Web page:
The Nowhere Girls: Amy Reed’s novel is at once a wonderfully fulfilling coming-of-age, misfits-united novel, and a searing indictment of the rape culture in which these characters are growing up. Grace Salter is the new girl in town, whose family was run out of their former community after her southern Baptist preacher mom turned into a radical liberal; Rosina Suarez is the queer punk girl in a conservative Mexican immigrant family, who yearns for a life outside of their plans; Erin Delillo is obsessed with two things: marine biology and Star Trek: The Next Generation, both of which help her cope with her concern that she might be an android. When Grace learns that Lucy Moynihan, the former occupant of her new home, was run out of town for having accused the popular guys at school of gang rape, she’s incensed that Lucy never had justice. For their own personal reasons, Rosina and Erin feel equally deeply about Lucy’s tragedy, so they form an anonymous group of girls at Prescott High to resist the sexist culture at their school, which includes boycotting sex of any kind with the male students. This is a story with worlds of positive representation, from queer characters to female characters with autism-spectrum conditions, from religious and cultural difference to debates about sex and feminism–but it’s also one heck of a compelling read, especially as these Nowhere Girls lead a crusade for justice that is as applicable to the world outside the book as it is to them.
Anatomy of a Scandal: Sarah Vaughan uses all the insight and nuance she gathered during her career as a journalist in this story about political scandals, accusations, and the stories we tell ourselves in order to endure. The novel focuses on Sophie and her husband James. In Sophie’s eyes, James is the model of a good man–a caring father, a devoted husband, and a highly successful politician. But then James is accused of rape, and Kate Woodcroft is appointed by the Crown to prosecute him. Kate is convinced that James is guilty, and is willing to bring all her legal expertise to this fight to bring him down. But as this story unfolds, with the help of flashbacks and shifting narrative voices, we as readers are shown that no actions are isolated, and that all actions and all choices have tremendous impact, far into the future. Vaughan is especially talented at crafting her female characters. Sophie and Kate could not be more different, but they are both nuanced, compelling, and, in their own way, sympathetic characters, which makes their journeys in this book uniquely harrowing and suspenseful. A top-notch courtroom drama as well as a pertinent look into the effects of power and privilege, this is a psychological thriller that fits in beautifully with our current real-world debates.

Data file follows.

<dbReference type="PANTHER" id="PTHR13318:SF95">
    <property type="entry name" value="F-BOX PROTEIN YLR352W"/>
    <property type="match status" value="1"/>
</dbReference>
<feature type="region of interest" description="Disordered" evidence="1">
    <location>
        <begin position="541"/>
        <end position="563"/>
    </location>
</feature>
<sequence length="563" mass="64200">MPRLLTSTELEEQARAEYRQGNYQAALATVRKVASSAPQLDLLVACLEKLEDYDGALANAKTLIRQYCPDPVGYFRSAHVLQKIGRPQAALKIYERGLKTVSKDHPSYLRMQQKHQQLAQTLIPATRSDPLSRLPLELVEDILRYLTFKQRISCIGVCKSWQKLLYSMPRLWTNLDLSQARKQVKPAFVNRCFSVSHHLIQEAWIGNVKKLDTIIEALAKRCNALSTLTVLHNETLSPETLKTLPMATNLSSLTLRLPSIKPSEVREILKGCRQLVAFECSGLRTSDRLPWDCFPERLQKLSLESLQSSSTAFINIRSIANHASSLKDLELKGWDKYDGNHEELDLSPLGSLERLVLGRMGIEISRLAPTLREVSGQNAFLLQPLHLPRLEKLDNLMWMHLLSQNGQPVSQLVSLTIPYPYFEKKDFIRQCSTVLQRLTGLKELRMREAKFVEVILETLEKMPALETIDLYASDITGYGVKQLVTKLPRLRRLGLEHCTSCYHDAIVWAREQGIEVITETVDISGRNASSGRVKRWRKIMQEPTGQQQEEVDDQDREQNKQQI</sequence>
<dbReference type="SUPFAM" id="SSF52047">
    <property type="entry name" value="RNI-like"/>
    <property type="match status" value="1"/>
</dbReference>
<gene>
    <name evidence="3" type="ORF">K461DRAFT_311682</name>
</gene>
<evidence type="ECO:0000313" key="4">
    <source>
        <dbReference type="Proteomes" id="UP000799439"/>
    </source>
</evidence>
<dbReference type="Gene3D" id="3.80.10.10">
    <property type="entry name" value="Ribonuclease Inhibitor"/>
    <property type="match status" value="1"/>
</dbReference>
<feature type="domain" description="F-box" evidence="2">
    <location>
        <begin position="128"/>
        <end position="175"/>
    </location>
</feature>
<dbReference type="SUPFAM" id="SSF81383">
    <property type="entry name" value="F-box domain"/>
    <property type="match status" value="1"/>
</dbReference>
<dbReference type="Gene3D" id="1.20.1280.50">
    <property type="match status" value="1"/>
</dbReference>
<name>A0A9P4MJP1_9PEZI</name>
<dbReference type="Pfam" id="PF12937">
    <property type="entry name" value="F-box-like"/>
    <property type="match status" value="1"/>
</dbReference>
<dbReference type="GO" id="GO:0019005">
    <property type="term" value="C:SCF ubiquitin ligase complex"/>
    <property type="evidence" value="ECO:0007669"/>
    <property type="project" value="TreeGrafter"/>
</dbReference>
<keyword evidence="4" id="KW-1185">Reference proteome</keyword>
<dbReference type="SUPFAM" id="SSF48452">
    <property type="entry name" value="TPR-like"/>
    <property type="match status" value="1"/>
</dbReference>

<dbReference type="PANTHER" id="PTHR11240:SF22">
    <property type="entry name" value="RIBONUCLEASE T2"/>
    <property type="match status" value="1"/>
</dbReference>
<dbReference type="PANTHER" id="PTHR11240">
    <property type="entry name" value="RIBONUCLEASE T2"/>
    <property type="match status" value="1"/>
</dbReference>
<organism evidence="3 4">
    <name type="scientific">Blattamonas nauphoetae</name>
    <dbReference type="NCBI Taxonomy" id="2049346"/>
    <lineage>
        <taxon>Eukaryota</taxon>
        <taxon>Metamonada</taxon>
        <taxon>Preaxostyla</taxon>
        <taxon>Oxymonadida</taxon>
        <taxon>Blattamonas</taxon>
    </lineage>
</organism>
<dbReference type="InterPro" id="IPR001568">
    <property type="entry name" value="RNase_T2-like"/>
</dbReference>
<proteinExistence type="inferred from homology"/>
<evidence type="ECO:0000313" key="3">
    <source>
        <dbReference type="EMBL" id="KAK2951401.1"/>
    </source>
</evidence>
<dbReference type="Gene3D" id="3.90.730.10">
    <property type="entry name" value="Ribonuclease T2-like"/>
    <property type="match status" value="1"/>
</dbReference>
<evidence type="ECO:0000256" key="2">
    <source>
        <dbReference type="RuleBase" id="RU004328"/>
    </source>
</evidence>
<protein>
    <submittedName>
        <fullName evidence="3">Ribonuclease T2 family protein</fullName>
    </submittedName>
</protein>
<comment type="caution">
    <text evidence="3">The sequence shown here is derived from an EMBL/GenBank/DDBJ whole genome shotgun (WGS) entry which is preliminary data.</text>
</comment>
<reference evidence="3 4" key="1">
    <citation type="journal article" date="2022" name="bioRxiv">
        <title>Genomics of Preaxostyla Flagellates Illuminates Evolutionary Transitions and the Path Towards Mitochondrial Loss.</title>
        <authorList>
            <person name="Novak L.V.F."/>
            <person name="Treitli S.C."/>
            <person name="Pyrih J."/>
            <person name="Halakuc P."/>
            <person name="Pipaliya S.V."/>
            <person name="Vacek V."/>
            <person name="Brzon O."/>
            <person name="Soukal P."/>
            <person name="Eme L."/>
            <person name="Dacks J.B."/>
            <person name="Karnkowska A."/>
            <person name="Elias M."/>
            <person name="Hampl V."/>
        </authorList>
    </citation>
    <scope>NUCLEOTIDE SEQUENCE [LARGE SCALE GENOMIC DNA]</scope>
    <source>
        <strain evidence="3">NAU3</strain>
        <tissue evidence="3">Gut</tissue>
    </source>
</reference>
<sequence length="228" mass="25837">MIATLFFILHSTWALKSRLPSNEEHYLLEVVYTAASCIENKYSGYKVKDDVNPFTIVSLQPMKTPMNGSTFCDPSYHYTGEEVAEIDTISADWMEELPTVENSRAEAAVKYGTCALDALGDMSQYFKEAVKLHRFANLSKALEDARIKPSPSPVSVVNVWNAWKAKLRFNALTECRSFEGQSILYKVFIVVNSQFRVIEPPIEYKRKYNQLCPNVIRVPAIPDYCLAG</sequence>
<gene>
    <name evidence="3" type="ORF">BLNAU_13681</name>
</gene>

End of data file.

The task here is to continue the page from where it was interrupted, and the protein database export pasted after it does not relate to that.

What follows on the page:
Fellside: This book is something of an outlier as a result of its age (it was published in 2016, which is by no means ancient, but what a difference a few years makes!), but M.R. Carey’s strange, haunting, and unforgettable novel deserves to be on this list for a number of reasons. At the center of this work is a heroin addict named Jess Moulson, who is facing life in prison in the isolated and, frankly, terrifying Fellside prison. Jess, we are told, is weak. But no matter how many times the characters in this book repeat this judgement of her, Jess quietly and repeatedly proves she is anything but weak. This is a story that repeatedly shows us the hopelessness of life, especially for those in prison–the ruthlessness of people who feel they have nothing left to lose, the craven violence of those who cling to power, obsession, greed, addiction…but this is also a story that repeatedly rejects those qualities in favor of hope. Bleak hope, perhaps. But hope. So, for its discussions of abuse of power, its emphasis on the integrity and dignity of those whose humanity is so often overlooked, and the intimate discussions about what penance, sacrifice, and love really look like, this book definitely deserves consideration in this discussion.
And also, there are a huge number of romance novels to add to this list…but in the interest of time, we’ll have to get to them another day!